A landlord in Grainger County will be heading back to court in two weeks on a felony charge and one of his tenants will also be in court. The landlord is suing her for $10,000.
When the mobile home you rent is without heat and water, the landlord, by law, is required to make repairs quickly. That didn’t happen in mid-November for either Christy DeLong or Christina Yarbrough.
Months later, Yarbrough and her husband continue to live without utilities in their mobile home. The meter to their electric box was pulled in mid-December after the state fire marshal cited the landlord for seven violations the month before.
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Several loose electrical outlets remain unrepaired and a hole near the bathroom ceiling light hasn’t been fixed either.
“Anytime it rains water just gushes down into this bathroom,” said Yarbrough. “We still have no power to the unit. We still have no heat in the unit. We still have no ground faults.”
Yarborough’s landlord is Dwight Collins. He owns and rents several mobile homes in Blaine. On January 2, Collins sued Yarbrough for nearly $10,000 for back rent and fees. In the lawsuit, he wants the Yarbroughs to pay for the electrical repairs.
She moved into the home in late October and paid a deposit and first month’s rent. She and her husband had to buy wood to heat the trailer and for two months, she used her own generator for power, which the landlord apparently didn’t like.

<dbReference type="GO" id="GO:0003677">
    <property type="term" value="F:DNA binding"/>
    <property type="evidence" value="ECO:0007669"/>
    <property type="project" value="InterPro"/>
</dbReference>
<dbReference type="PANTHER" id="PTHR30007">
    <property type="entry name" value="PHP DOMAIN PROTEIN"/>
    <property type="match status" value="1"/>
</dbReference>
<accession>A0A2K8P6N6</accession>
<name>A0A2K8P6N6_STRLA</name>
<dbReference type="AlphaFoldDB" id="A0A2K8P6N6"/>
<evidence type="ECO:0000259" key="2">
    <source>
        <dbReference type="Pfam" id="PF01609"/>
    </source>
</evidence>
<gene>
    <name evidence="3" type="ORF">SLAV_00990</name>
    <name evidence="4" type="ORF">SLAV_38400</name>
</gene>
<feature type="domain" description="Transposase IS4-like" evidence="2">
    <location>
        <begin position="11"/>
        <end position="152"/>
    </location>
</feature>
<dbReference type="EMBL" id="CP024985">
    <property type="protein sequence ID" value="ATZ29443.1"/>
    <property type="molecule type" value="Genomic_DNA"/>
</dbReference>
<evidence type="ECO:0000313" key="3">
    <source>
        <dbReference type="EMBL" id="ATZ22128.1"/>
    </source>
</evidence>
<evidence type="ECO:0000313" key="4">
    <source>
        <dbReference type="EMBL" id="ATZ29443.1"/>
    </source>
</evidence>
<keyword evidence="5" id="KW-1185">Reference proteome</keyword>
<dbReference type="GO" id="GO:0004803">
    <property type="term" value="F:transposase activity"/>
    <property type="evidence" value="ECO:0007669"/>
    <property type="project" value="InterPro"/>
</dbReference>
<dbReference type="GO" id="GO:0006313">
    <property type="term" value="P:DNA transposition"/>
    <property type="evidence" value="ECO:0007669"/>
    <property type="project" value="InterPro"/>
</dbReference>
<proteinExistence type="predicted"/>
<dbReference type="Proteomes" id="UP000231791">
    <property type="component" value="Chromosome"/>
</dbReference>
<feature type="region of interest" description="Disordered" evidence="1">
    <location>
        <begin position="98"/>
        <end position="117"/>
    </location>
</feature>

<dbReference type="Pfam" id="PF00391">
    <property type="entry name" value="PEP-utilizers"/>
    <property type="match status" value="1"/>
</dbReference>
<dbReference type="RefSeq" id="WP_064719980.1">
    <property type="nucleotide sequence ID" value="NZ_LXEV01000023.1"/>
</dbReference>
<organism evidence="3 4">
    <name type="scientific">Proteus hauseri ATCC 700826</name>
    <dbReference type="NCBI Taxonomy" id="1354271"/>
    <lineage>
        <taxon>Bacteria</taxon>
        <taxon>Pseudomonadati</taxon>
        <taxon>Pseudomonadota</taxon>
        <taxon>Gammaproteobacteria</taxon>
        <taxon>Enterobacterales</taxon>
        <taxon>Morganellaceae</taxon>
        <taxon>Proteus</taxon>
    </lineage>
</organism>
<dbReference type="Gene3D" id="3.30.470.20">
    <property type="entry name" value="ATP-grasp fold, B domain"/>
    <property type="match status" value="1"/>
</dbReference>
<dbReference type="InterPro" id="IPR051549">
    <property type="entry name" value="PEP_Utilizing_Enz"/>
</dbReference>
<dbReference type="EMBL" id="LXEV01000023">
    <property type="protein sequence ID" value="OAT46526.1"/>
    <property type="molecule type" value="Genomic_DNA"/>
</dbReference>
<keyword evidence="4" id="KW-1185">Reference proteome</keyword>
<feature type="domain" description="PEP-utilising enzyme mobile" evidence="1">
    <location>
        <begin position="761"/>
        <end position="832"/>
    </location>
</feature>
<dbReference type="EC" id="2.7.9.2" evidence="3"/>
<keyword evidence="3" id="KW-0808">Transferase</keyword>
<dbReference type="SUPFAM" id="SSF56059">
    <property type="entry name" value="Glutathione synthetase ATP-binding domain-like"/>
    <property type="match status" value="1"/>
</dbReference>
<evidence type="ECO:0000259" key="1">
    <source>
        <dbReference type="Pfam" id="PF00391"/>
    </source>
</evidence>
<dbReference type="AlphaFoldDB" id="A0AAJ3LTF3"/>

Yarbrough said Collins cut the electrical cord running to the house with an ax, even though there was a police officer present who said he couldn’t do it because the tenants weren’t home. Yarbrough filed a felony vandalism charge on December 29 against Collins.
Collins pleaded not guilty last week in Grainger County court. He did not want to make a comment to WATE 6 On Your Side at that time. The civil suit he issued against Yarbrough will be heard on the same day as his criminal case – February 15.
“Ten thousand dollars I find kind of funny, seeing how we moved in there November 1 and our rent is $850,” said Yarbrough.
Collins recently listed Yarbrough’s mobile home for rent on Craigslist. She is still staying in the home but is looking for a new place. She wonders, however, if Collins will repair the leaky and moldy crack in the ceiling to her double-wide which had not been repaired when she moved in.
Collins also listed for lease the trailer that Christy DeLong rented until a month ago. For two months, she had no water after the state cited health violations. DeLong had no electricity either after the fire marshal found dangerous safety problems.
Then last week, workers, apparently hired by the landlord, started repairing the electrical issues to the trailer DeLong once rented.
“Looks like they have moved the power pole back toward the house closer. That was one of the things that was a safety code violation,” DeLong said.
DeLong moved out weeks ago.
“I’m relieved. It’s so much less stress,” she said.
“My hope is that the judge sees the eviction he filed against us as just a form of retaliation and just throws it out,” said Yarbrough.
Collins said earlier in the month that he’s done nothing wrong and only wants the rent he’s owed. He said he tacked on nearly $8,000 in fees to Yarbrough’s bill because of the animals she owns, which include a couple of dogs and cats, plus a few chickens.
According to the landlord-tenant law, renters are supposed to be provided essential utilities like water and electricity.